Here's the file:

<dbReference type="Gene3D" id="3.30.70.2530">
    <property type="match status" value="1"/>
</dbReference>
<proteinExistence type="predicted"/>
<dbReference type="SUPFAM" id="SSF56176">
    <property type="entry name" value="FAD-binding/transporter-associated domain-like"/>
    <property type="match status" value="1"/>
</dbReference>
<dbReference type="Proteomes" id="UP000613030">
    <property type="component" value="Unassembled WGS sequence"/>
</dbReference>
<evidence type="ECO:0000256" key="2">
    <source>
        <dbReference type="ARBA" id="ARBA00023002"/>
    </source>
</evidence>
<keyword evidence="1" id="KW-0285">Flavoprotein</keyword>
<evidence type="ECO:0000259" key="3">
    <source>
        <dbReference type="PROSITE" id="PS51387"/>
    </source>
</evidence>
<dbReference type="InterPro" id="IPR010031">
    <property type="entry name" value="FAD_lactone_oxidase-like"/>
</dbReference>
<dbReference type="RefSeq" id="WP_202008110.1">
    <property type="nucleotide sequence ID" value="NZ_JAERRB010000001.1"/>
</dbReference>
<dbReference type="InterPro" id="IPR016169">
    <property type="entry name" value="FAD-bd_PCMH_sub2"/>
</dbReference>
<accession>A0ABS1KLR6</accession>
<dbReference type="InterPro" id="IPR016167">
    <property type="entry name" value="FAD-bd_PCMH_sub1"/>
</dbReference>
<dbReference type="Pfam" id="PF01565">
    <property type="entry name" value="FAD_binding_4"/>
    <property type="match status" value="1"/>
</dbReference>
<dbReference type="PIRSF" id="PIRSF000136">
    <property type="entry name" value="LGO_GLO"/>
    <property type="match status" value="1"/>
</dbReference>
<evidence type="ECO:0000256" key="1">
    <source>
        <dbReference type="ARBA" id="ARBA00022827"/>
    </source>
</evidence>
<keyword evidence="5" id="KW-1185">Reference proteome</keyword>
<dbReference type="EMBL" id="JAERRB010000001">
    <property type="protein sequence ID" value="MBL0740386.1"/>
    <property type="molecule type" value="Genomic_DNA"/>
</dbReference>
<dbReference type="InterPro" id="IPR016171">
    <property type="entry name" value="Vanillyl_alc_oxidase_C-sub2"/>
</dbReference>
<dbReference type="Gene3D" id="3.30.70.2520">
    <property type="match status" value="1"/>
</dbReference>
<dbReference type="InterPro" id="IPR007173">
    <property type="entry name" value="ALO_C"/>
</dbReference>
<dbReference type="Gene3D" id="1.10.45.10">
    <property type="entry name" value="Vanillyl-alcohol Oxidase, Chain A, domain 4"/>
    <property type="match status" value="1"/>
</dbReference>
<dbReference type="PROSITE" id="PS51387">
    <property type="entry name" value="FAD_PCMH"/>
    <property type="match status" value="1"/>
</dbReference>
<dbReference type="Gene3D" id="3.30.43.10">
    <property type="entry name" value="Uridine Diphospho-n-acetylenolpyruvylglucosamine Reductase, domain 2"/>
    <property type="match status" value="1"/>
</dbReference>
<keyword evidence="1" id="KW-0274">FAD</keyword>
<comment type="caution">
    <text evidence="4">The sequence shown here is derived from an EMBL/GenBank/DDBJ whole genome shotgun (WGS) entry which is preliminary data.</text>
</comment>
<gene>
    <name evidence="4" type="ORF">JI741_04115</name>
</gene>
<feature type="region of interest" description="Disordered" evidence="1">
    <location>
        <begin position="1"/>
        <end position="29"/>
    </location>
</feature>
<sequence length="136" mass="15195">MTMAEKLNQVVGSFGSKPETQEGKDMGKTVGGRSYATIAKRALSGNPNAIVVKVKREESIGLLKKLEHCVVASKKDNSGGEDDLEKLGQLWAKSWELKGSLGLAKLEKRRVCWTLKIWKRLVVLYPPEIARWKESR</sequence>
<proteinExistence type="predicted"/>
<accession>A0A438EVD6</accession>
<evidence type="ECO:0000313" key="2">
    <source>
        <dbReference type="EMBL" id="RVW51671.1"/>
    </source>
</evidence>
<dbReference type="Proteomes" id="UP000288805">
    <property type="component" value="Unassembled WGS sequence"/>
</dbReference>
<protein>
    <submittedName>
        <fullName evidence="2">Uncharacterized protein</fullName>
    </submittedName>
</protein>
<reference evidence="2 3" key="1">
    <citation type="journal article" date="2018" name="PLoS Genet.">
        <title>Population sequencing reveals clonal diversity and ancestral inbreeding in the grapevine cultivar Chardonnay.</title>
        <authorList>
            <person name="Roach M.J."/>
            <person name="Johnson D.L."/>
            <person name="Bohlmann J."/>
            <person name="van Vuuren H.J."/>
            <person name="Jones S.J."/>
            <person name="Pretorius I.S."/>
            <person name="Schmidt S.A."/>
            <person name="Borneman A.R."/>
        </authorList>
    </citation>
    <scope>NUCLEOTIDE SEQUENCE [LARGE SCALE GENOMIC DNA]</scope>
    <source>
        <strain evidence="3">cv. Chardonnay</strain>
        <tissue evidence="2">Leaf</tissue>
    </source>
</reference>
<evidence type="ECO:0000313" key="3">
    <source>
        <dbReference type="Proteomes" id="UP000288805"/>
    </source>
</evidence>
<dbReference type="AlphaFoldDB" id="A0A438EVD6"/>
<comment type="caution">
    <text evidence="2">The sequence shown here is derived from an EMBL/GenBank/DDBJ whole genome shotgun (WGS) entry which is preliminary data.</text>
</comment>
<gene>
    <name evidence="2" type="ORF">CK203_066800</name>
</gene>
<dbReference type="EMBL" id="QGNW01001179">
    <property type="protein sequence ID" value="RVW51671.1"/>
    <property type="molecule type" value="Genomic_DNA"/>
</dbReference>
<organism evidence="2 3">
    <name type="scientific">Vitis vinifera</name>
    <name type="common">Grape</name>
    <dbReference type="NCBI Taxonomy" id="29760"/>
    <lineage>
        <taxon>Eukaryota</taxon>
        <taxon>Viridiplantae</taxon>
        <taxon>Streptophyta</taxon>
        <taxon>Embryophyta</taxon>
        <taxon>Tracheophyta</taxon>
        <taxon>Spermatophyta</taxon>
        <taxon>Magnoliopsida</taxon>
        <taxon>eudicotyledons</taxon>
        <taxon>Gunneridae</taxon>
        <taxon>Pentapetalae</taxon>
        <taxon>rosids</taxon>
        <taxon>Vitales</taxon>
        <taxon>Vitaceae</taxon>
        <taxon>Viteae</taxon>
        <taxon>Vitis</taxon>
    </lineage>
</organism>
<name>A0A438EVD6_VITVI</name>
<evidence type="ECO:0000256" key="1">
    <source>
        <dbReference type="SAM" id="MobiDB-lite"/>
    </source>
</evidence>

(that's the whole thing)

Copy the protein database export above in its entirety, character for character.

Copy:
<dbReference type="Gene3D" id="3.30.70.2530">
    <property type="match status" value="1"/>
</dbReference>
<proteinExistence type="predicted"/>
<dbReference type="SUPFAM" id="SSF56176">
    <property type="entry name" value="FAD-binding/transporter-associated domain-like"/>
    <property type="match status" value="1"/>
</dbReference>
<dbReference type="Proteomes" id="UP000613030">
    <property type="component" value="Unassembled WGS sequence"/>
</dbReference>
<evidence type="ECO:0000256" key="2">
    <source>
        <dbReference type="ARBA" id="ARBA00023002"/>
    </source>
</evidence>
<keyword evidence="1" id="KW-0285">Flavoprotein</keyword>
<evidence type="ECO:0000259" key="3">
    <source>
        <dbReference type="PROSITE" id="PS51387"/>
    </source>
</evidence>
<dbReference type="InterPro" id="IPR010031">
    <property type="entry name" value="FAD_lactone_oxidase-like"/>
</dbReference>
<dbReference type="RefSeq" id="WP_202008110.1">
    <property type="nucleotide sequence ID" value="NZ_JAERRB010000001.1"/>
</dbReference>
<dbReference type="InterPro" id="IPR016169">
    <property type="entry name" value="FAD-bd_PCMH_sub2"/>
</dbReference>
<accession>A0ABS1KLR6</accession>
<dbReference type="InterPro" id="IPR016167">
    <property type="entry name" value="FAD-bd_PCMH_sub1"/>
</dbReference>
<dbReference type="Pfam" id="PF01565">
    <property type="entry name" value="FAD_binding_4"/>
    <property type="match status" value="1"/>
</dbReference>
<dbReference type="PIRSF" id="PIRSF000136">
    <property type="entry name" value="LGO_GLO"/>
    <property type="match status" value="1"/>
</dbReference>
<evidence type="ECO:0000256" key="1">
    <source>
        <dbReference type="ARBA" id="ARBA00022827"/>
    </source>
</evidence>
<keyword evidence="5" id="KW-1185">Reference proteome</keyword>
<dbReference type="EMBL" id="JAERRB010000001">
    <property type="protein sequence ID" value="MBL0740386.1"/>
    <property type="molecule type" value="Genomic_DNA"/>
</dbReference>
<dbReference type="InterPro" id="IPR016171">
    <property type="entry name" value="Vanillyl_alc_oxidase_C-sub2"/>
</dbReference>
<dbReference type="Gene3D" id="3.30.70.2520">
    <property type="match status" value="1"/>
</dbReference>
<dbReference type="InterPro" id="IPR007173">
    <property type="entry name" value="ALO_C"/>
</dbReference>
<dbReference type="Gene3D" id="1.10.45.10">
    <property type="entry name" value="Vanillyl-alcohol Oxidase, Chain A, domain 4"/>
    <property type="match status" value="1"/>
</dbReference>
<dbReference type="PROSITE" id="PS51387">
    <property type="entry name" value="FAD_PCMH"/>
    <property type="match status" value="1"/>
</dbReference>
<dbReference type="Gene3D" id="3.30.43.10">
    <property type="entry name" value="Uridine Diphospho-n-acetylenolpyruvylglucosamine Reductase, domain 2"/>
    <property type="match status" value="1"/>
</dbReference>
<keyword evidence="1" id="KW-0274">FAD</keyword>
<comment type="caution">
    <text evidence="4">The sequence shown here is derived from an EMBL/GenBank/DDBJ whole genome shotgun (WGS) entry which is preliminary data.</text>
</comment>
<gene>
    <name evidence="4" type="ORF">JI741_04115</name>
</gene>
<feature type="region of interest" description="Disordered" evidence="1">
    <location>
        <begin position="1"/>
        <end position="29"/>
    </location>
</feature>
<sequence length="136" mass="15195">MTMAEKLNQVVGSFGSKPETQEGKDMGKTVGGRSYATIAKRALSGNPNAIVVKVKREESIGLLKKLEHCVVASKKDNSGGEDDLEKLGQLWAKSWELKGSLGLAKLEKRRVCWTLKIWKRLVVLYPPEIARWKESR</sequence>
<proteinExistence type="predicted"/>
<accession>A0A438EVD6</accession>
<evidence type="ECO:0000313" key="2">
    <source>
        <dbReference type="EMBL" id="RVW51671.1"/>
    </source>
</evidence>
<dbReference type="Proteomes" id="UP000288805">
    <property type="component" value="Unassembled WGS sequence"/>
</dbReference>
<protein>
    <submittedName>
        <fullName evidence="2">Uncharacterized protein</fullName>
    </submittedName>
</protein>
<reference evidence="2 3" key="1">
    <citation type="journal article" date="2018" name="PLoS Genet.">
        <title>Population sequencing reveals clonal diversity and ancestral inbreeding in the grapevine cultivar Chardonnay.</title>
        <authorList>
            <person name="Roach M.J."/>
            <person name="Johnson D.L."/>
            <person name="Bohlmann J."/>
            <person name="van Vuuren H.J."/>
            <person name="Jones S.J."/>
            <person name="Pretorius I.S."/>
            <person name="Schmidt S.A."/>
            <person name="Borneman A.R."/>
        </authorList>
    </citation>
    <scope>NUCLEOTIDE SEQUENCE [LARGE SCALE GENOMIC DNA]</scope>
    <source>
        <strain evidence="3">cv. Chardonnay</strain>
        <tissue evidence="2">Leaf</tissue>
    </source>
</reference>
<evidence type="ECO:0000313" key="3">
    <source>
        <dbReference type="Proteomes" id="UP000288805"/>
    </source>
</evidence>
<dbReference type="AlphaFoldDB" id="A0A438EVD6"/>
<comment type="caution">
    <text evidence="2">The sequence shown here is derived from an EMBL/GenBank/DDBJ whole genome shotgun (WGS) entry which is preliminary data.</text>
</comment>
<gene>
    <name evidence="2" type="ORF">CK203_066800</name>
</gene>
<dbReference type="EMBL" id="QGNW01001179">
    <property type="protein sequence ID" value="RVW51671.1"/>
    <property type="molecule type" value="Genomic_DNA"/>
</dbReference>
<organism evidence="2 3">
    <name type="scientific">Vitis vinifera</name>
    <name type="common">Grape</name>
    <dbReference type="NCBI Taxonomy" id="29760"/>
    <lineage>
        <taxon>Eukaryota</taxon>
        <taxon>Viridiplantae</taxon>
        <taxon>Streptophyta</taxon>
        <taxon>Embryophyta</taxon>
        <taxon>Tracheophyta</taxon>
        <taxon>Spermatophyta</taxon>
        <taxon>Magnoliopsida</taxon>
        <taxon>eudicotyledons</taxon>
        <taxon>Gunneridae</taxon>
        <taxon>Pentapetalae</taxon>
        <taxon>rosids</taxon>
        <taxon>Vitales</taxon>
        <taxon>Vitaceae</taxon>
        <taxon>Viteae</taxon>
        <taxon>Vitis</taxon>
    </lineage>
</organism>
<name>A0A438EVD6_VITVI</name>
<evidence type="ECO:0000256" key="1">
    <source>
        <dbReference type="SAM" id="MobiDB-lite"/>
    </source>
</evidence>